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Identification of evolutionarily conserved non-AUG-initiated N-terminal extensions in human coding sequences.

Ivanov IP, Firth AE, Michel AM, Atkins JF, Baranov PV - Nucleic Acids Res. (2011)

Bottom Line: We use evolutionary signatures of protein-coding sequences as an indicator of translation initiation upstream of annotated coding sequences.Our search identified novel conserved potential non-AUG-initiated N-terminal extensions in 42 human genes including VANGL2, FGFR1, KCNN4, TRPV6, HDGF, CITED2, EIF4G3 and NTF3, and also affirmed the conservation of known non-AUG-initiated extensions in 17 other genes.In several instances, we have been able to obtain independent experimental evidence of the expression of non-AUG-initiated products from the previously published literature and ribosome profiling data.

View Article: PubMed Central - PubMed

Affiliation: BioSciences Institute, University College Cork, Cork, Ireland. iivanov@genetics.utah.edu

ABSTRACT
In eukaryotes, it is generally assumed that translation initiation occurs at the AUG codon closest to the messenger RNA 5' cap. However, in certain cases, initiation can occur at codons differing from AUG by a single nucleotide, especially the codons CUG, UUG, GUG, ACG, AUA and AUU. While non-AUG initiation has been experimentally verified for a handful of human genes, the full extent to which this phenomenon is utilized--both for increased coding capacity and potentially also for novel regulatory mechanisms--remains unclear. To address this issue, and hence to improve the quality of existing coding sequence annotations, we developed a methodology based on phylogenetic analysis of predicted 5' untranslated regions from orthologous genes. We use evolutionary signatures of protein-coding sequences as an indicator of translation initiation upstream of annotated coding sequences. Our search identified novel conserved potential non-AUG-initiated N-terminal extensions in 42 human genes including VANGL2, FGFR1, KCNN4, TRPV6, HDGF, CITED2, EIF4G3 and NTF3, and also affirmed the conservation of known non-AUG-initiated extensions in 17 other genes. In several instances, we have been able to obtain independent experimental evidence of the expression of non-AUG-initiated products from the previously published literature and ribosome profiling data.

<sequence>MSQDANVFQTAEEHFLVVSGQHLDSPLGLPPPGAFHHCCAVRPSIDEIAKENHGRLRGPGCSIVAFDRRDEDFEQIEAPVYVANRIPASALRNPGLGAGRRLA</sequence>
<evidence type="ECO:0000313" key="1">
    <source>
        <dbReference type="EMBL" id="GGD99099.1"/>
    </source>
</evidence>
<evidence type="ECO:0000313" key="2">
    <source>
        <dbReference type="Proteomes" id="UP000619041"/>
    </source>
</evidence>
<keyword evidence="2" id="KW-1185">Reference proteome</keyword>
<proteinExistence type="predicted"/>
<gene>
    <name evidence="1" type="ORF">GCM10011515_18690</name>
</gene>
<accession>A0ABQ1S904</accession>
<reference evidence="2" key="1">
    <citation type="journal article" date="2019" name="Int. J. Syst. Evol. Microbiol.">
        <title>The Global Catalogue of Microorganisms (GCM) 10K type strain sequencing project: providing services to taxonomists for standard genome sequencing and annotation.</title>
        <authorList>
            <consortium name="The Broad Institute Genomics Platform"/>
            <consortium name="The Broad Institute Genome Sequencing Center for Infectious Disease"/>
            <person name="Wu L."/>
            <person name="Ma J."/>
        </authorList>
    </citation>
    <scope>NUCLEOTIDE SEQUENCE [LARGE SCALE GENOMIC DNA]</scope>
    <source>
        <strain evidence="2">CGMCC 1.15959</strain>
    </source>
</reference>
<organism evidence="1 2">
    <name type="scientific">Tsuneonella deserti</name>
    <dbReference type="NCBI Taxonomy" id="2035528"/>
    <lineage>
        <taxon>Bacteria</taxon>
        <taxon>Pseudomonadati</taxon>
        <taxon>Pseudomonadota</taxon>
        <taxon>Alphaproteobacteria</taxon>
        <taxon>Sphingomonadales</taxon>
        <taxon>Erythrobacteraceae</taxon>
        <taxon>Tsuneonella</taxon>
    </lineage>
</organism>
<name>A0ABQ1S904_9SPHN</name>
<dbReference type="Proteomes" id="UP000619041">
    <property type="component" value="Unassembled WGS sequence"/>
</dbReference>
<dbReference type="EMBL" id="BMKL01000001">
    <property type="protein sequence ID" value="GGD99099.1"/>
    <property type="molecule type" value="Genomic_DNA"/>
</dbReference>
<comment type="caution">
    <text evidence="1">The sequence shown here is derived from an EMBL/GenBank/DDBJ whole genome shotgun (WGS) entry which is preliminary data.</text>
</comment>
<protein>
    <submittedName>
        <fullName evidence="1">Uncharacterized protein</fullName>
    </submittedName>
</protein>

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Five known molecular mechanisms responsible for the initiation of translation upstream of the first 5′ in-frame AUG codon. mRNAs are shown as horizontal lines. Dark grey boxes represent annotated CDS regions. Light grey boxes represent extensions of CDSs upstream of annotated AUG codons up to the closest in-frame stop codon. Black boxes denoted as P5EC represent upstream regions where codons in-frame with annotated CDSs evolve under purifying selection. Diagonal stripes are used to denote alternatively spliced exons.
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Figure 1: Five known molecular mechanisms responsible for the initiation of translation upstream of the first 5′ in-frame AUG codon. mRNAs are shown as horizontal lines. Dark grey boxes represent annotated CDS regions. Light grey boxes represent extensions of CDSs upstream of annotated AUG codons up to the closest in-frame stop codon. Black boxes denoted as P5EC represent upstream regions where codons in-frame with annotated CDSs evolve under purifying selection. Diagonal stripes are used to denote alternatively spliced exons.